BY CONTINUING TO USE THIS SITE, YOU ARE AGREEING TO OUR USE OF COOKIES. REVIEW OUR
COOKIE NOTICE

Register with us today

and in less than 60 seconds continue your access to:Latest news headlinesAnalytical topics and featuresCommodities videos, podcast & blogsSample market prices & dataSpecial reportsSubscriber notes & daily commodity email alerts

Already have an account?

Log in to register

Forgot Password

Please Note: Platts Market Center subscribers can only reset passwords via the Platts Market Center

Enter your Email ID below and we will send you an email with your password.


  • Email Address* Please enter email address.

If you are a premium subscriber, we are unable to send you your password for security reasons. Please contact the Client Services team.

IF you are a Platts Market Center subscriber, to reset your password go to the�Platts Market Center to reset your password.

In this list
Electric Power | Natural Gas | Oil

Industry advocates: steel quotas could harm US energy producers

Agriculture | Grains

Insight Conversation with Vijay Iyengar, Agrocorp CEO

Natural Gas | Natural Gas (North American) | Crude Oil

Platts Upstream Indicator

Oil | Crude Oil | Oil Risk | Petrochemicals | Aromatics | Olefins | Petrochemicals Risk | Polymers | Solvents & Intermediates

S&P Global Platts University (at MEEPEC)

Natural Gas | Oil | Metals | Steel

Ongoing metals tariffs cloud newly signed US, Canada, Mexico free trade pact

Industry advocates: steel quotas could harm US energy producers

Highlights

Restrictions on imported steel remain a problem for US energy producers

New trade deal not expected to provide relief

Houston — The planned signing of a free trade agreement among the US, Canada and Mexico is expected to ease tensions among the three countries, but a proposal reportedly under consideration by US trade officials regarding US steel imports might spell even more trouble for US oil and gas producers, an official of a Texas industry trade group said this week.

Not registered?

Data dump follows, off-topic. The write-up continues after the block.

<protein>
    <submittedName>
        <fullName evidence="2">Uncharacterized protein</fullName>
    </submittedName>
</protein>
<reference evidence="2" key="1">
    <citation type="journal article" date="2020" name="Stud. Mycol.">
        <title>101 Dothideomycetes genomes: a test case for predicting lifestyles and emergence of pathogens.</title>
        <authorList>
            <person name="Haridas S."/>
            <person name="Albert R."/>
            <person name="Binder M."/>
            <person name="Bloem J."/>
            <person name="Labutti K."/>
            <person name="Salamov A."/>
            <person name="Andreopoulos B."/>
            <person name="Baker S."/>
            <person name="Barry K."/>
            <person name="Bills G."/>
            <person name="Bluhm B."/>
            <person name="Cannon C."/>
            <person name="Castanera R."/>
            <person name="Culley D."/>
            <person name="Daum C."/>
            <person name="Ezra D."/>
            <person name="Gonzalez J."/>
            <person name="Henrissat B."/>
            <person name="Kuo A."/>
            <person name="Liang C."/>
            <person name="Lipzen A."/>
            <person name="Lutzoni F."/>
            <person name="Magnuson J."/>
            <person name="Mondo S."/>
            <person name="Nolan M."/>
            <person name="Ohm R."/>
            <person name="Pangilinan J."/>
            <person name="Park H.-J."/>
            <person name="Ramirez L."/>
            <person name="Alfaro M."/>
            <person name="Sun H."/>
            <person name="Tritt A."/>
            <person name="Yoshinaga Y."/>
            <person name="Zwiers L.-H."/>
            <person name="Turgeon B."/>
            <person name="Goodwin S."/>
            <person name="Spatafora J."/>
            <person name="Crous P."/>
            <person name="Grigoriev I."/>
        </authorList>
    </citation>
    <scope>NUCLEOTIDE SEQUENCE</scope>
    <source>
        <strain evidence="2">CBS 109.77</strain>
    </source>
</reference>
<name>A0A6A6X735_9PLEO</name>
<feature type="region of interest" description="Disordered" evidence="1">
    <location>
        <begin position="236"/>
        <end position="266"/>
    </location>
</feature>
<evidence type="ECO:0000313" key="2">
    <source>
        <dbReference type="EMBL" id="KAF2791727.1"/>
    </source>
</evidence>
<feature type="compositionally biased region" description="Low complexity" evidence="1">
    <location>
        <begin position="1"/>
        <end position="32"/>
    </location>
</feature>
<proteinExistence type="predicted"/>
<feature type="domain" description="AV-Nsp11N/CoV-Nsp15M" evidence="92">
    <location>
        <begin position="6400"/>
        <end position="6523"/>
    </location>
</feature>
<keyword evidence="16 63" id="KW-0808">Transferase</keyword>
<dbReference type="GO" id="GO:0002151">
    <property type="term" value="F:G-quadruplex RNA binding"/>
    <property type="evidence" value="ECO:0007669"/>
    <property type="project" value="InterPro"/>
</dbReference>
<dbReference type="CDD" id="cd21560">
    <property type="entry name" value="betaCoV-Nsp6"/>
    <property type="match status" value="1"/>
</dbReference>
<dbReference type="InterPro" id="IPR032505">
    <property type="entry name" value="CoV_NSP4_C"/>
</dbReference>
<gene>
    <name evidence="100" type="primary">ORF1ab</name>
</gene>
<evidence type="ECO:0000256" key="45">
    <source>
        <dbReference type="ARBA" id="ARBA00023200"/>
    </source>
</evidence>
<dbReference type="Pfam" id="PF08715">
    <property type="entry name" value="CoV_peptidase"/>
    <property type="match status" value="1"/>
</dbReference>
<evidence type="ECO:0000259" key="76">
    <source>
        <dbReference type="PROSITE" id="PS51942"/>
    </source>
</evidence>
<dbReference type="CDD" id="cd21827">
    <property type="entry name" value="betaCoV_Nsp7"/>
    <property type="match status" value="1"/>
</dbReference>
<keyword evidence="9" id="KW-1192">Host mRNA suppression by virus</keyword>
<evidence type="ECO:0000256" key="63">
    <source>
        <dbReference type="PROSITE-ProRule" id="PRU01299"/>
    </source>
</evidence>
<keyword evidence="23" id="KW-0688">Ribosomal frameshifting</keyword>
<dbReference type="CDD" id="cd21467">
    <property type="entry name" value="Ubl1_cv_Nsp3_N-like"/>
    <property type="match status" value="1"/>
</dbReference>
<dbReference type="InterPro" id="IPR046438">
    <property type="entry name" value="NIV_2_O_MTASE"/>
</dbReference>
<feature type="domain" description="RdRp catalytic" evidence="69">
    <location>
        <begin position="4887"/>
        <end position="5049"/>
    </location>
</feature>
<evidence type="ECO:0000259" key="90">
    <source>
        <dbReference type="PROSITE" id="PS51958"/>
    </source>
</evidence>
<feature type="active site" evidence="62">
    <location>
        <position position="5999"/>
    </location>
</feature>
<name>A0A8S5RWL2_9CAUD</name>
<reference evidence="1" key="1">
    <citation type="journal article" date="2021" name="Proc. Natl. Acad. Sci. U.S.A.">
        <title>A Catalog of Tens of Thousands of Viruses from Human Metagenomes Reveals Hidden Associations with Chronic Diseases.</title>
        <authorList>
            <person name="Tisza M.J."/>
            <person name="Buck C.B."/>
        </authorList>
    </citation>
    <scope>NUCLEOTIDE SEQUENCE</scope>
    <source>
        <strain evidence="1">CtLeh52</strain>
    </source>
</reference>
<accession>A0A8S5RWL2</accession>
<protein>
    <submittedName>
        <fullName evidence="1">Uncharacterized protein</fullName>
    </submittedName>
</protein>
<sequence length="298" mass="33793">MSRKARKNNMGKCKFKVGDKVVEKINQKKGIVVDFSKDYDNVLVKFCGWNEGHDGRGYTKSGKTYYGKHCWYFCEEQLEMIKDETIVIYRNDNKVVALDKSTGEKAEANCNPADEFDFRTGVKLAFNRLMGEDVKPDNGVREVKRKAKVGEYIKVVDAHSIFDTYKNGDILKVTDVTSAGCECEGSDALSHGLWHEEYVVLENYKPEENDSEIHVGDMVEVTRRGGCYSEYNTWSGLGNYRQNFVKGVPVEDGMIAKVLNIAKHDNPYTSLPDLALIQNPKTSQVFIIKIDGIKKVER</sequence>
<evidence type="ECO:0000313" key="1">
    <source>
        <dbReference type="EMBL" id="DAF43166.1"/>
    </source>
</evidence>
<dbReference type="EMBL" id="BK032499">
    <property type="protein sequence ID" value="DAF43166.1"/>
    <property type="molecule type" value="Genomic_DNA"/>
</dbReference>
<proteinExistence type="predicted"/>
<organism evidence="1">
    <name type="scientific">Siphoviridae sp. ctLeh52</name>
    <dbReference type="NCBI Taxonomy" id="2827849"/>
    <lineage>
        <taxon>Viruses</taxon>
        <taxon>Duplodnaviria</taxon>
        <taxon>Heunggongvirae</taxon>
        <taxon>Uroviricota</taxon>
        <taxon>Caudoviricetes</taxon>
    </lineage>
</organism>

Receive daily email alerts, subscriber notes & personalize your experience.

Register Now

Officials of the three countries are expected to meet in Buenos Aires at the end of the month to sign the USMCA, the agreement that replaces the North American Free Trade Agreement. But the problems for the US energy industry arising from tariffs on steel and aluminum imports, which President Trump imposed earlier this year, remain and could grow worse, Ed Longanecker, president of the Texas Independent Producers and Royalty Owners said in a statement Tuesday.

The Office of the US Trade Representative (USTR) is considering replacing the current 25% tariff on imports of steel from Mexico and Canada "with restrictive import quotas under Section 232 of the Trade Expansion Act of 1962," Longanecker said

"A tax on material used in exploration and production and critical infrastructure projects was imposed on the US oil and natural gas industry with previously adopted steel and aluminum tariffs with Mexico and Canada," he said.

"If import quotas were to be imposed, the consequences could be far worse if these products are made unavailable."

A constraint in the supply of steel resulting from the imposition of quotas would be felt most acutely in Texas, and in particular in the Permian Basin, which is driving a large percentage of the growth in US oil and gas production. "Texas currently contributes over 40% of US crude oil production and approximately 30% of US natural gas," Longanecker said.

Texas natural gas production increased to 6.1 Tcf of gas produced through September, a slight increase compared with the same period of last year, while Texas crude oil production totaled an estimated 1.1 billion barrels through September, an increase of 189 million barrels compared to the same time frame last year.

TARIFFS VS. QUOTAS

Jeff Eshelman, a spokesman for the Independent Petroleum Association of America, agreed that imposing quotas on imported steel would be much more damaging to the independent exploration and production industry than applying tariffs to the materials.

While tariffs increase the price of imported products, quotas limit the volumes of goods that countries can export to the US, he said in an interview with Platts on Wednesday.

According to IPAA, the E&P industry relies heavily on imports for two classifications of steel products: oil country tubular goods (OCTG) and line pipe (LP). These classes of steel products typically account for 10% to 20% of well development costs.

"These steel products include OCTG such as carbon-steel casing and alloyed steel tubing that build and complete the wellbore and LP that is both carbon-steel and alloyed steel used to move oil and natural gas on the surface of the well site and for transport off the well site to pipelines or storage," a recent IPAA report says.

"Over the past few years, domestic steel products have captured more than 50% of the OCTG and LP market. However, historically, imports have provided from 35% to 55% of OCTG, and many of the alloyed steel products are not produced in the United States and must be imported," the report says.

-- Jim Magill, jim.magill@spglobal.com

-- Edited by Brandon Evans, newsdesk@spglobal.com